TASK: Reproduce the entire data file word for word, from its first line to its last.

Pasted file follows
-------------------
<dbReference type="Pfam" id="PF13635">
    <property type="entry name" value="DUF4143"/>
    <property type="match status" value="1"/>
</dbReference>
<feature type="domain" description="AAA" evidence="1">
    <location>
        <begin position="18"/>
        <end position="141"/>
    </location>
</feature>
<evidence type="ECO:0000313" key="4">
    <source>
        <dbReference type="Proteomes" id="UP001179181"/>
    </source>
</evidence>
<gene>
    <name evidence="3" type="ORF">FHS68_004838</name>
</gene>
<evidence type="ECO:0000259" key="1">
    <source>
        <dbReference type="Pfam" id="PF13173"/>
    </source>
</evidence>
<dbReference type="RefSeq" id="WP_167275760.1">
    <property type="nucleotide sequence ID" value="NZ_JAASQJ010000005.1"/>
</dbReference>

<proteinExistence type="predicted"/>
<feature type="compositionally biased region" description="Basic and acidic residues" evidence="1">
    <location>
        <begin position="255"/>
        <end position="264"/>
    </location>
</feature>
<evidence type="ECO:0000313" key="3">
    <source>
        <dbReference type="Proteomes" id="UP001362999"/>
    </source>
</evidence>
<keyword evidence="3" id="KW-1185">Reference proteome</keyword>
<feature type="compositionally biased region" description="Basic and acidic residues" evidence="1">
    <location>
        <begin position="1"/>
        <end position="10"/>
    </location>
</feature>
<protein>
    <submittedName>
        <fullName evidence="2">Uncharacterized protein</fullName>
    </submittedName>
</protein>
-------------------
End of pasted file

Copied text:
<dbReference type="Pfam" id="PF13635">
    <property type="entry name" value="DUF4143"/>
    <property type="match status" value="1"/>
</dbReference>
<feature type="domain" description="AAA" evidence="1">
    <location>
        <begin position="18"/>
        <end position="141"/>
    </location>
</feature>
<evidence type="ECO:0000313" key="4">
    <source>
        <dbReference type="Proteomes" id="UP001179181"/>
    </source>
</evidence>
<gene>
    <name evidence="3" type="ORF">FHS68_004838</name>
</gene>
<evidence type="ECO:0000259" key="1">
    <source>
        <dbReference type="Pfam" id="PF13173"/>
    </source>
</evidence>
<dbReference type="RefSeq" id="WP_167275760.1">
    <property type="nucleotide sequence ID" value="NZ_JAASQJ010000005.1"/>
</dbReference>

<proteinExistence type="predicted"/>
<feature type="compositionally biased region" description="Basic and acidic residues" evidence="1">
    <location>
        <begin position="255"/>
        <end position="264"/>
    </location>
</feature>
<evidence type="ECO:0000313" key="3">
    <source>
        <dbReference type="Proteomes" id="UP001362999"/>
    </source>
</evidence>
<keyword evidence="3" id="KW-1185">Reference proteome</keyword>
<feature type="compositionally biased region" description="Basic and acidic residues" evidence="1">
    <location>
        <begin position="1"/>
        <end position="10"/>
    </location>
</feature>
<protein>
    <submittedName>
        <fullName evidence="2">Uncharacterized protein</fullName>
    </submittedName>
</protein>